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गृहपृष्ठNepalWorld Peace Day: the story of Nepal’s ‘Zone of Peace’ proposition to the world

World Peace Day: the story of Nepal’s ‘Zone of Peace’ proposition to the world


Birat Anupam

KATHMANDU : Today, September 21, is the International Day of Peace, as designated by the UN. This day has been effective since 2002 during the tenure of seventh Secretary General of UN Kofi Annan.

Despite the beginning of the UN-sanctioned celebration of the International Day of Peace since 1981, it would be observed on the third Tuesday of every September. However, in 2001, Secretary General Kofi Anna provisioned September 21 as its official celebration day.

When it comes to International Day of Peace in the UN circle, the issue of Nepal’s proposition to be a ‘Zone of Peace’ by the then King Birendra also comes into diplomatic history of Nepal.

The formal proposition of ‘Zone of Peace’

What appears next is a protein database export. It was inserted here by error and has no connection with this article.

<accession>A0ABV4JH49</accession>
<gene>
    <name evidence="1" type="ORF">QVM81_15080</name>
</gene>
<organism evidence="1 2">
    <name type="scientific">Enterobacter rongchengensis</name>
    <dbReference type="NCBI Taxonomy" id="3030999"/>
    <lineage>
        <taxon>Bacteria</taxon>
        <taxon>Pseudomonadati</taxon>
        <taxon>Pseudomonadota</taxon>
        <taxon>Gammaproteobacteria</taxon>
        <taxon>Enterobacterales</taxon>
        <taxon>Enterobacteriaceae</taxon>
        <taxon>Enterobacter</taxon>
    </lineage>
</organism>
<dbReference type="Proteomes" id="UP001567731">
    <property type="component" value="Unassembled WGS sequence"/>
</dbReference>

At the 4th Summit Conference of Heads of State of the Non-Aligned Movement at Algerian capital Algiers, which was held from September five to nine in 1973, King Birendra had given a long speech in which he had made an indirect proposition to establish Nepal as the ‘Zone of Peace.’

Writing for the New York-based journal called SAGE journals on 1 January 1977, J.P. Ananda, in his article titled ‘Nepal’s Zone of Peace Concept and China’ had quoted King Birendra as saying, ”Nepal, situated between the two most populous countries in the world, wishes within her frontiers to be evolved into a zone of peace.”

On 25 February 1975, King Birendra gave a farewell address to the visiting dignitaries from the 60 countries arriving for his coronation ceremony in Kathmandu. On the occasion, Birendra again floated an international proposition for the ”Zone of Peace’.”

In his speech, Birendra stated: ”We adhere to the policy of non-alignment because we believe that it brightens the prospects of peace. We need peace for our security, we need peace for development and we need peace for our independence. As a matter of fact, Nepal in the past has signed formal peace and friendship treaties with both our friendly neighbors. And if today, peace is an overriding concern with us, it is only because our people genuinely desire peace in our country, in our region and everywhere in the world. It is with this earnest desire to institutionalize peace that I stand to make a proposition that my country, Nepal be declared a zone of peace.”